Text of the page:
2015 Atlanta Braves Country Caravan Autograph Signing 3:30-5 p.m Saturday, Jan. 24, Academy Sports, 4210 Washington Road, Evans; giving fans opportunity to interact with Braves players, coaches and broadcasters before the new season kicks off in April; http://mlb.mlb.com/atl/community/caravan.jsp
Country music legend in concert 8 p.m. Saturday, Jan. 24, Columbia County Exhibition Center, 212 Partnership Drive, Grovetown; $22.50, $67.50; tickets available online; bit.ly/1zmW6n9
SRS Information Pods
Wednesday, Jan. 28, Jaguar Student Activities Center, 2500 Walton Way; poster displays 5 p.m., registration 5 p.m., first come first served; presentations 6-8 p.m.; participants may attend two of four presentations - Nuclear Materials Management, Environmental Monitoring and Restoration, Waste Management and Savannah River National Laboratory; free
The Dixie Melody Boys Quartet 7 p.m. Friday, Jan. 30, Bethesda Baptist Church, 5793 Old Augusta Highway, Harlem; featuring gospel legend Ed O’Neal; free, love offering taken; (706) 556-6818, bethesdabchurch.weebly.com
Get the Dirt Out
Introductory class for Savannah Riverkeeper volunteers; 8 a.m. to 1 p.m. Saturday, Jan. 31, Enterprise Mill, Cotton Room, 1450 Greene St.; Dr. Frank Carl, instructor; how the general permit for erosion and sediment control for construction projects is supposed to work; (706) 826-8991, firstname.lastname@example.org, facebook.com/events/569371333197449
Phinizy Center driving field trip of Phinizy Swamp Nature Park 9 a.m. Saturday, Jan. 31, Phinizy Swamp Nature Park, 1858 Lock and Dam Road; driving trip; free for Phinizy Center members, fee for others; open to the public, beginners welcome; Anne Waters and Lois Stacey lead; phinizycenter.org
Free Community Workout of the Day 9:30-11:30 a.m. Saturday, Jan. 31, CrossFit Augusta, 4408 Evans to Locks Road, Evans; open to all levels of fitness; no CrossFit experience necessary; coaches on hand to help anyone new to CrossFit; free; crossfitaugusta.com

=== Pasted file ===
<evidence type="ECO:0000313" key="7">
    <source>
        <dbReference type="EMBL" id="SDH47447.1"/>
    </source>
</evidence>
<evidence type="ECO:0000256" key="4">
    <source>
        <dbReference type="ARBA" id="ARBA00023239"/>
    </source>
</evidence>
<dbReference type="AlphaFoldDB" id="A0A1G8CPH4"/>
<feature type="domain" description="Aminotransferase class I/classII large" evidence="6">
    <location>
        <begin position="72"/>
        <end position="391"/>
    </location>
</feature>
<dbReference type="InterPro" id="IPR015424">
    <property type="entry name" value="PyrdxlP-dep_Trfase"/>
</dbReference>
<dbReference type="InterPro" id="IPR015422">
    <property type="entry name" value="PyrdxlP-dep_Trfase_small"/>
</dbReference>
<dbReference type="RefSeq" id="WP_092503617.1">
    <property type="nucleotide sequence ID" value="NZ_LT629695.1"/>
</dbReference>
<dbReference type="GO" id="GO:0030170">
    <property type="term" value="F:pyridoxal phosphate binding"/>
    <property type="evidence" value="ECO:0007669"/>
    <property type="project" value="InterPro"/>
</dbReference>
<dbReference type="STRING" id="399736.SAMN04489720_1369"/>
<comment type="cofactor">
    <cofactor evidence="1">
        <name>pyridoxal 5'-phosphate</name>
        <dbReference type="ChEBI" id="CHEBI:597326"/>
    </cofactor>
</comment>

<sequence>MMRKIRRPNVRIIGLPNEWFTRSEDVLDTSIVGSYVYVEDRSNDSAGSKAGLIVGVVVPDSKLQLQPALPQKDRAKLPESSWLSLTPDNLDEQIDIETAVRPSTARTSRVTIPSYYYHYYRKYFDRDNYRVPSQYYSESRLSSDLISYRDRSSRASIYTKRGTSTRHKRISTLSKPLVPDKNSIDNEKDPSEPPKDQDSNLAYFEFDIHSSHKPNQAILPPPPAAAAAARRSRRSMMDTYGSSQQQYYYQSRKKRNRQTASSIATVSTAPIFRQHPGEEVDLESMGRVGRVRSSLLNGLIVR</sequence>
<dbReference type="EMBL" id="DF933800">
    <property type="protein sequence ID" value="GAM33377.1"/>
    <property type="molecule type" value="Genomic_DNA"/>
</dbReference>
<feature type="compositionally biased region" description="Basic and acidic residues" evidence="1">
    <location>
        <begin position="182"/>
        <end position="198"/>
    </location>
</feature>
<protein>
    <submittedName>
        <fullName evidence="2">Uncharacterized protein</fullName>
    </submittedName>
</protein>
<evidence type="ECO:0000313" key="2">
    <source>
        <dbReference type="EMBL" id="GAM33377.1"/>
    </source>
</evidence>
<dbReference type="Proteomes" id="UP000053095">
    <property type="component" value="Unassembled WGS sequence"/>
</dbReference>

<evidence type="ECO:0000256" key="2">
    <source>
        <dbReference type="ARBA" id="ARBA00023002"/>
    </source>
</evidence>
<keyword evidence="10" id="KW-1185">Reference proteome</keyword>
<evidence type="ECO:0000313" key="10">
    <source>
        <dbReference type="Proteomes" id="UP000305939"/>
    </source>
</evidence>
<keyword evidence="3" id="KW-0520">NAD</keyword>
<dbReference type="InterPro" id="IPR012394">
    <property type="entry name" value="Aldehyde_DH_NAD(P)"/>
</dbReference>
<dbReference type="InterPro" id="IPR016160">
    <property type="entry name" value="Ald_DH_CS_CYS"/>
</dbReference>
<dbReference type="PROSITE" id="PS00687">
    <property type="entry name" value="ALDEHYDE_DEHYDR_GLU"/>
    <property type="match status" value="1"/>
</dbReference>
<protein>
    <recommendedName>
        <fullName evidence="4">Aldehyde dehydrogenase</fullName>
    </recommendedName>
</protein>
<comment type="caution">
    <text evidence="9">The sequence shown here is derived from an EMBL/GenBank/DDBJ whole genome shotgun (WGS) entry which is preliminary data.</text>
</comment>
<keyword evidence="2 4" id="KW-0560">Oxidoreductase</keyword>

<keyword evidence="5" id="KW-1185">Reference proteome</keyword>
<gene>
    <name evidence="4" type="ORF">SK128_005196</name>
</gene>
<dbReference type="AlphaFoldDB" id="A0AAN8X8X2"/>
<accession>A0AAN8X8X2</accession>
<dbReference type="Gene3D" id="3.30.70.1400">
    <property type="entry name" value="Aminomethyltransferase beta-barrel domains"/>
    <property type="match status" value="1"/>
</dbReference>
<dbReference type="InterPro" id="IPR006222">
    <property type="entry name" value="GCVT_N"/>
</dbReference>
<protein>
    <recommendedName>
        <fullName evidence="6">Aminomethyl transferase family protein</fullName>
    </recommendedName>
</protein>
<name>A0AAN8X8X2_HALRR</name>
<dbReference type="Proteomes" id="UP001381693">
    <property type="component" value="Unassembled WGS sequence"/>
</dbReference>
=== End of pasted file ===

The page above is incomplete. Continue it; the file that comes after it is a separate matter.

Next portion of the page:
Augusta Archaeological Society meeting Thursday, Feb. 5, Big Daddy’s Bar & Grill, 4045 Jimmie Dyess Parkway; Christopher Moore, archaeologist with Savannah River Archaeological Research Program at SRS, speaker; Early Hunter-Gatherer Tool Use and Animal Exploitation in the Southeast: Protein Reside and Microwear Evidence from the CSRA, topic; dinner on your own 6:30 p.m., program 8 p.m.; free; (706) 829-1615
Sierra Club Iron Chef Social Event 7 p.m. Friday, Feb. 6, The Acorn Restaurant at Red Oak Manor, 410 N. Louisville St., Harlem; sample and rate appetizer, soup and entree selections prepared by three local chefs; meal also includes salad, dessert and coffee, tea or lemonade; $25; email@example.com, facebook.com/events/888003447911590
reNew & Brew
A celebration of reinvention 7-11 p.m. Friday, Feb. 6, Snelling Center, 3165 Washington Road; auction of items donated to Goodwill Retail Stores that have been reinvented by local artists, decorators and designers; highlighting individuals who have reinvented themselves with the help of Goodwill’s education and training programs; menu by culinary students from Helms College; $75 and up; goodwillworks.org/renewandbrew
Augusta-Aiken Audubon Field Trip to Jackson Boat Landing 9 a.m. Saturday, Feb. 7, meet at Kathwood Ponds, Silver Bluff Audubon Sanctuary, Silver Bluff Road, Jackson; looking for woodland birds; open to the public, beginners welcome; Anne Waters and Lois Stacey lead; free; augustaaikenaudubon.org
9 a.m. Saturday, Feb. 7, Lakeside High School, 533 Blue Ridge Drive, Evans; 3.1 mile course, mostly flat, one hill; $20; register at panther5k.com or run day registration 8 a.m. in Lakeside cafeteria; benefits Lisa Meitin Memorial Scholarship Fund and the Ovarian Cancer National Alliance
10 a.m.-2 p.m. Saturday, Feb. 7, Columbia County Exhibition Center, 212 Partnership Drive, Grovetown; premier women’s event featuring shopping, entertainment, fitness and fun; free; Chic.augusta.com
Sierra Club: Orchids and the Riverbanks Zoo 10 a.m. Saturday, Feb. 7, Riverbanks Zoo and Garden, 500 Wildlife Parkway, Columbia; eat lunch in Columbia, then view orchids and spend the afternoon at the zoo; zoo admission $13.95; firstname.lastname@example.org, facebook.com/events/758663654214779
Celebrity basketball fundraiser